Tag: Mandatory Minimums (page 2)
The U.S. Sentencing Commission says 3,000 crack cocaine sentences have been reduced since the guideline amendment went into effect in March.
There are 19,500 inmates serving time for crack cocaine.
In the 40 or so motions I've seen filed in Colorado (cases in which I had one of many co-defendants) the Government seems to file an objection to every request. It either says the guideline doesn't apply or the court should exercise its discretion and deny the relief.
I've mentioned before that the reductions are small, and only apply to a limited group of defendants. I only have one client out of dozens of crack defendants I've represented who appears to be eligible for relief. Sure enough, the Government is opposing the request.
The Sentencing Commission's report is great news for the 3,000 who have obtained relief so far, but it's a drop in the bucket as to what's needed. Congress needs to change the mandatory minumum sentencing laws. It needs to make the penalties for crack cocaine and powder the same without raising the levels for powder. [More....]
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The new sentencing guidelines with reductions in crack cocaine sentences went into effect two days ago.
In two days, the courts have granted 400 motions for sentence reductions. A few inmates have been able to leave jail immediately.
These reductions are modest in size, don't apply to everyone and should be heralded by everyone concerned about justice and fairness. The exceptions, not surprisingly, are the Bush Administration and Attorney General Michael Mukasey, who continue to criticize the reductions.
Sentencing Law and Policy has much more on how the implementation of the reductions is progressing.
I'm looking forward to a Democratic President in November who will provide Congress with an impetus to move on legislation that will eliminate the sentencing disparity between crack and powder once and for all, and also reduce or eliminate the true cancer on the criminal justice system -- mandatory minimum drug sentences.
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VIBE: In your speech, you talked about having first, second, and third chances for children. In the last ten years the rate of incarceration of women has increased exponentially. I don’t think the average person realizes that it’s not 50% or 100%, it’s like 750% in the last thirty years. There are a disproportionate number of African-American men and women who are going to be released from prison with felony convictions. What do we do about that group of people who are effectively disenfranchised when they come out?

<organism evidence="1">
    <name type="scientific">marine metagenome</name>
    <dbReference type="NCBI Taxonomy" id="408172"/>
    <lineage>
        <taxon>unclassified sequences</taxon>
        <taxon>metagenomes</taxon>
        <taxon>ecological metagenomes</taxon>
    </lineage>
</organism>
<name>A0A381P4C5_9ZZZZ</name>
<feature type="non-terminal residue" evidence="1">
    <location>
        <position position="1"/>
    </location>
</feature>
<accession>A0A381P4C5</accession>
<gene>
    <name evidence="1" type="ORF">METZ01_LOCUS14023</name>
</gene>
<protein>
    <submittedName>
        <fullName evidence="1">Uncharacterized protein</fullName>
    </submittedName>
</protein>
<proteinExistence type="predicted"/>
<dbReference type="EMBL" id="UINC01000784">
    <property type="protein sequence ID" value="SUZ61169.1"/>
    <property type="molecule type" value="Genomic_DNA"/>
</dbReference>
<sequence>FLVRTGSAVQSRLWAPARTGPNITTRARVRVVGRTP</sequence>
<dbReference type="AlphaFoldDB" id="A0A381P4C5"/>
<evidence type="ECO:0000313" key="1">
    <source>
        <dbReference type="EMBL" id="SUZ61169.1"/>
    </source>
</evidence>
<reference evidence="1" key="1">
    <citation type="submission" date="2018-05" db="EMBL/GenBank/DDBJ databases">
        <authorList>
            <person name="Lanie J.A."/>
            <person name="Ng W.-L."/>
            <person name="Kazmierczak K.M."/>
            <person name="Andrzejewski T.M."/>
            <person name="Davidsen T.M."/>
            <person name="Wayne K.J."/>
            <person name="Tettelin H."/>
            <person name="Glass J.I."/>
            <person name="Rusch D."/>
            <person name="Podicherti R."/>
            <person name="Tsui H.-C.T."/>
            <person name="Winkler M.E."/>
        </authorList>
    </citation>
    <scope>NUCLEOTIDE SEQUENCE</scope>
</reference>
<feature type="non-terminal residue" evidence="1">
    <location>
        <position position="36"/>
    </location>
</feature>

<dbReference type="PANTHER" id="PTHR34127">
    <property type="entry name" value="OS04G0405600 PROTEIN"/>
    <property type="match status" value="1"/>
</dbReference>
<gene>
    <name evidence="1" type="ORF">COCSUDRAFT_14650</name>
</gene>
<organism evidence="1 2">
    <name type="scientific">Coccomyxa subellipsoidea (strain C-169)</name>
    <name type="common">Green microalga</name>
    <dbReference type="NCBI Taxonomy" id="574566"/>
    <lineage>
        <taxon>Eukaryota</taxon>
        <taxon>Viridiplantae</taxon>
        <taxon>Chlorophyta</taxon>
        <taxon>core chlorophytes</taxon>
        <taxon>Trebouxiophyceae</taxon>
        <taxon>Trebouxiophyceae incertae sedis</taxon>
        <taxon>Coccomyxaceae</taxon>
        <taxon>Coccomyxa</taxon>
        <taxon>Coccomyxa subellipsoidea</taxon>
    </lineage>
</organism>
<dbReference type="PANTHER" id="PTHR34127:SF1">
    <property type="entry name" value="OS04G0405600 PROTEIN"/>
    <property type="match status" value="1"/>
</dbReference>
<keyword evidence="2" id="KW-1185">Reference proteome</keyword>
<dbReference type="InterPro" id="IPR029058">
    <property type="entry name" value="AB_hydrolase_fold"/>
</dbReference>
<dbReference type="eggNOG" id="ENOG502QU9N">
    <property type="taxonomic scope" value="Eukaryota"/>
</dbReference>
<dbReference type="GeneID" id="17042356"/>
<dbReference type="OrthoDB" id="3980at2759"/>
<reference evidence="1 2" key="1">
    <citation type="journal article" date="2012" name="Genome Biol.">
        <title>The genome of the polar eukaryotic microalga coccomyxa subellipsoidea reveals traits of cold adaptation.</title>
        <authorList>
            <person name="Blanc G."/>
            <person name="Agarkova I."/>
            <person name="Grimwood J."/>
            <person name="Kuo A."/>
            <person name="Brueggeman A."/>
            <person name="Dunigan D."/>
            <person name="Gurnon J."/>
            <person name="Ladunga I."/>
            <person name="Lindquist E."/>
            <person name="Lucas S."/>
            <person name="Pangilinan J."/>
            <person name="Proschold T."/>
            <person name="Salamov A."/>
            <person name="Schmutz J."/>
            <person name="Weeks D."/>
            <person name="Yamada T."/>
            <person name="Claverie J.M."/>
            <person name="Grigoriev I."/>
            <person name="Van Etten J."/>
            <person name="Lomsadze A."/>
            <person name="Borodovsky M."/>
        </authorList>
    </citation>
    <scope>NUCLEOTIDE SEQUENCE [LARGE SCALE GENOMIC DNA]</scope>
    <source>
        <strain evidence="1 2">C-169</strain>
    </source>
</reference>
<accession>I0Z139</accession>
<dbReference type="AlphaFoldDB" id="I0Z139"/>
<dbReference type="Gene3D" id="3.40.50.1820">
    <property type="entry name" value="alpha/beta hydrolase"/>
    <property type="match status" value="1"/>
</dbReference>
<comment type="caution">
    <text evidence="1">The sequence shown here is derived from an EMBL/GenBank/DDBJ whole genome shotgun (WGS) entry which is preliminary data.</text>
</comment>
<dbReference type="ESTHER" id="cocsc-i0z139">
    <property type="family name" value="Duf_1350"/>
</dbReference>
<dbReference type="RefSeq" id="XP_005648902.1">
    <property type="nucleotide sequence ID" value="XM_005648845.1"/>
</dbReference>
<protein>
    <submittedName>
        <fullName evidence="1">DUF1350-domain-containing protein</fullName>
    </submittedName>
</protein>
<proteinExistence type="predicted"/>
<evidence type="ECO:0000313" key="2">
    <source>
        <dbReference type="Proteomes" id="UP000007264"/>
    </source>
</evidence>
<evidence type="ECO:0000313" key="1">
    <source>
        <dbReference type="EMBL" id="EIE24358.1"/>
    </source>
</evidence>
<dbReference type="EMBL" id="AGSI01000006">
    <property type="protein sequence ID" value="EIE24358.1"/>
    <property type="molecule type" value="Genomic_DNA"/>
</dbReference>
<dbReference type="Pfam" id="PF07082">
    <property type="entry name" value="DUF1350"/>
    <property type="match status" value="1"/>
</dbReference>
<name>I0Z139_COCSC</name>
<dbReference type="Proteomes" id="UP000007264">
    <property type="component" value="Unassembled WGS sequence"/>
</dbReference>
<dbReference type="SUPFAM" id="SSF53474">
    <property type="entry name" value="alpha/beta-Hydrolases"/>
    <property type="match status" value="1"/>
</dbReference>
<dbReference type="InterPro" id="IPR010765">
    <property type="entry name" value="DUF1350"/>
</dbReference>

CLINTON: Number one, we need to divert more people from the prison system. We have too many people in prison for non-violent drug offenses, which disproportionately impacts on the African-American community. That’s why I’ve been a strong advocate of eliminating the disparity between crack cocaine and powder cocaine [sentencing].
There may have been a reason for it 25 years ago but there isn’t any justification for it now. But it also means that in the prisons themselves, we’ve got to get back to the services that used to be there.
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Tomorrow morning, the ACLU will hold a rally in Washington on the unfairness of mandatory minimum sentences, and specifically, the need to repair the 100:1 crack to powder cocaine sentencing disparity.(Received by e-mail, no link yet.)
Speakers at the rally include:
- Dorothy Gaines, who was charged with conspiracy to deliver crack cocaine due to her then-boyfriend’s alleged participation in a large-scale drug operation as a driver. Ms. Gaines served 6 years of a 19½ year sentence before being granted clemency by President Clinton in 2000.